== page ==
Given our commitment to keep our clientele continually updated on the latest COVID-19 developments, and especially those that impact their academic and professional prospects, we have important information to share on imminent and much-needed financial aid arriving soon at colleges and universities across the nation.
April 2, 2020 U.S. colleges and universities appealed to Education Secretary Betsy DeVos to ensure the $14 billion in aid allotted to higher education in the $2 trillion CARES Act is delivered swiftly. Ted Mitchell, President of the American Council on Education, which authored the letter sent to DeVos in which the appeal was made, acted on behalf of 40 groups representing both larger, four-year institutions and community colleges. Mitchell wrote “the crisis is causing massive disruption to students, institutional operations and institutional finances. On some campuses, it is creating an existential threat, potentially resulting in closures. I fear this funding will be for naught for many institutions unless the department can act very quickly to make these funds available.”
Colleges and universities had originally demanded $50 billion, predicting that this figure would be sufficient to offset the financial toll of the pandemic. This included the potential refund of room and board to students. As a result, the $14 billion committed thus far is severely disappointing. It is not surprising that Mitchell’s letter contained a tone of censure and lament: “We must stress that the assistance included for students and institutions in the CARES Act is far below what is essential to respond to the financial disasters confronting both. It’s critical for the department to provide campuses with as much flexibility as possible for distributing these funds on campus, both for emergency grants to students and to help cover institutional refunds, expenses and other lost revenues.”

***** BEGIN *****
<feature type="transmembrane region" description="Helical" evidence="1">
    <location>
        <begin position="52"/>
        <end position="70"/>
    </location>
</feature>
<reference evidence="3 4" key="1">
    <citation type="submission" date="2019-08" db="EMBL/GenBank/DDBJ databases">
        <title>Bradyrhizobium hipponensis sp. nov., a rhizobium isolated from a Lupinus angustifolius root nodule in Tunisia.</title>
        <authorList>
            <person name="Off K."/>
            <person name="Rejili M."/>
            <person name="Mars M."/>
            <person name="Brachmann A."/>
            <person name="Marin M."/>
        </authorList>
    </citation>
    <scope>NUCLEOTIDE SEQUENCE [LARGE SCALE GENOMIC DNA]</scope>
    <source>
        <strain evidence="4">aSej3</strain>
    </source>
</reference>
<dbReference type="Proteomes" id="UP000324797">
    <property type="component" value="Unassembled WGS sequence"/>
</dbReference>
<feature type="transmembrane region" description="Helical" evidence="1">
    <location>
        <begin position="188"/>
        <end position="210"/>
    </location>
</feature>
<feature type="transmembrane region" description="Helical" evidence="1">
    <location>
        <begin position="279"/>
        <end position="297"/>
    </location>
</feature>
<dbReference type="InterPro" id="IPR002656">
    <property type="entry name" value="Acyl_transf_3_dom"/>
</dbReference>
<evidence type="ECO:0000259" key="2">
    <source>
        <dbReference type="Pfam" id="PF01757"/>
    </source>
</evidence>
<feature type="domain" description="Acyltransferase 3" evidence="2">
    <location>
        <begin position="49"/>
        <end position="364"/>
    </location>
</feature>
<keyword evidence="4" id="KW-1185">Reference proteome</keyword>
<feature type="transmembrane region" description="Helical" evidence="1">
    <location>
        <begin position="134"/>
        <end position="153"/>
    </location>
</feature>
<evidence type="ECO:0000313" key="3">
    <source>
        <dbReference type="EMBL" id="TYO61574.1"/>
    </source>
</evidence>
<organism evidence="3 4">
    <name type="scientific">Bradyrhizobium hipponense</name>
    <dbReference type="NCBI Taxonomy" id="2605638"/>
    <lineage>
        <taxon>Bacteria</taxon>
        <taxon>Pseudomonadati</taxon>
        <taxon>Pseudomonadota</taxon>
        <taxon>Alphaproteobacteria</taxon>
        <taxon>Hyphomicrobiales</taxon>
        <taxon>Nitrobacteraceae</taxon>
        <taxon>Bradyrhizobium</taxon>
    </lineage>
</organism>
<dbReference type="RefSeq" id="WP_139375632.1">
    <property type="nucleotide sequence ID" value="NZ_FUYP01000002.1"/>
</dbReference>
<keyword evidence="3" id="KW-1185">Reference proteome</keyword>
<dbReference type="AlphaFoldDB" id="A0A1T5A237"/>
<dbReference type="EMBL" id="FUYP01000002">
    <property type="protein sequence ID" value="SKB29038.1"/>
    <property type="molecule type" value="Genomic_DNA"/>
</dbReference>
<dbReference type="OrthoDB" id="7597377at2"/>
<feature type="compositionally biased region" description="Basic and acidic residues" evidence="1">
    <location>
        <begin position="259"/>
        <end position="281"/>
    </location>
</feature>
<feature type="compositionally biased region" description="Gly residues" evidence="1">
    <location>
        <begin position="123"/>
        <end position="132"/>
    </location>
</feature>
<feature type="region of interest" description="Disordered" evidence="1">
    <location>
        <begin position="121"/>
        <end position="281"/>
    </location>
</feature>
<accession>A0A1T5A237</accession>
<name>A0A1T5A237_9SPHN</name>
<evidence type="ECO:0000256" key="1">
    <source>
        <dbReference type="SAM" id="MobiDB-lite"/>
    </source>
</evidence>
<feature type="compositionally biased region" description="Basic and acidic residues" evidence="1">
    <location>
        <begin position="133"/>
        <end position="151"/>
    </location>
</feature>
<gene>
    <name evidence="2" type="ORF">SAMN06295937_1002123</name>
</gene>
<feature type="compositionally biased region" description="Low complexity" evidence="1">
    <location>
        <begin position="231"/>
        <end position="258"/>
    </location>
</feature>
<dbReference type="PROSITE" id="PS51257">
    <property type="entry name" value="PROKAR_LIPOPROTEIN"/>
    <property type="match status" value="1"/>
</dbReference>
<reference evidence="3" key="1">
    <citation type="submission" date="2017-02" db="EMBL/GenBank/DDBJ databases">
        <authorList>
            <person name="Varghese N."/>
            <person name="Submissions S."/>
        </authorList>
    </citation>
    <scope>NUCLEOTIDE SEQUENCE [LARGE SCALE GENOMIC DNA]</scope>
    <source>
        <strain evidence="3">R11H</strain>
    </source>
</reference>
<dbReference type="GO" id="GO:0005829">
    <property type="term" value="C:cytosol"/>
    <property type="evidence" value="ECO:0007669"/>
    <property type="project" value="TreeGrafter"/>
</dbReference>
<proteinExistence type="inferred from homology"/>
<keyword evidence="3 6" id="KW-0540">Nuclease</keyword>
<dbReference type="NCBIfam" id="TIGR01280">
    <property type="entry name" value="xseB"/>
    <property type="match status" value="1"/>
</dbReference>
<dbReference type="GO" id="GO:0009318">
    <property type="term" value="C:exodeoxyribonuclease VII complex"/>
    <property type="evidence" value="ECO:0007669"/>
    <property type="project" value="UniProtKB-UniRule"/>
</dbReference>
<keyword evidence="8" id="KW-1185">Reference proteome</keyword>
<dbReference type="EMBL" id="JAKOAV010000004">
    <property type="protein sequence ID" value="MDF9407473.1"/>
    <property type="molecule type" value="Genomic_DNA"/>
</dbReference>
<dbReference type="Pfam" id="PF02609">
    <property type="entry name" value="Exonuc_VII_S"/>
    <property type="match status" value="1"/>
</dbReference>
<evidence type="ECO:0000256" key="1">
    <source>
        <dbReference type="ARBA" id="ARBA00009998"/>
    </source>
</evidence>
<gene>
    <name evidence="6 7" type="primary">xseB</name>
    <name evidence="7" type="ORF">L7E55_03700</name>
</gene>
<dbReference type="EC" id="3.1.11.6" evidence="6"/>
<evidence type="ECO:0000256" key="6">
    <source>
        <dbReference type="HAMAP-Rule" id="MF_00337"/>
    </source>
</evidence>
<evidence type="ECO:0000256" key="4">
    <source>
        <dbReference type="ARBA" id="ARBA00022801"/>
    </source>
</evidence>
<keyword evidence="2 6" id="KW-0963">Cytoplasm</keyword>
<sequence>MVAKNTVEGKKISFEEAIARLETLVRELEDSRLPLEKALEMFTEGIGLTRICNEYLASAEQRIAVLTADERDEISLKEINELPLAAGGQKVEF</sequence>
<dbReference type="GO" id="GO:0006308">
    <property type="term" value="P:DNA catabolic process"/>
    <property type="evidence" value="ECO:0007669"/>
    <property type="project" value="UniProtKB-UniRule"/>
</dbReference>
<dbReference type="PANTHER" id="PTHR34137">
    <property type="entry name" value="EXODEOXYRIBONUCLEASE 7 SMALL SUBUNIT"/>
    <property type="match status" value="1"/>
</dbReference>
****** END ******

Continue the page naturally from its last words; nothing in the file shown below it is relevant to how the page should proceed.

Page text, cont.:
Mitchell also demanded the government break down the funding allotments, so that universities and colleges are aware of how to use the money. He was particularly curious to know whether or not emergency grant funds to students could be channelled into reimbursement for student expenses including food and housing, which may be soon refunded or incurred.
Department of Education Press Secretary Angela Morabito responded quickly, assuring Mitchell and others associated with higher education, including students, that the government is expediting funds: “We understand the necessity to move quickly to get CARES Act relief funds to students and educators. An internal group of experts is working to create the most efficient process for this, and we look forward to sharing more details with the field in the coming days.”
Therefore, though the exact disbursement of the $14 billion has yet to be articulated, which leaves students, staff, faculty and administration at universities and colleges nationwide in the dark about the exact outcome of relief, it is assuring to know that government is taking positive action to curb the worst economic effects on campus.
With that in mind, feel free to ask the team of academic writers at UnemployedProfessors.com any questions you may have regarding their college writing services and they will be more than happy to guide you along the arduous path!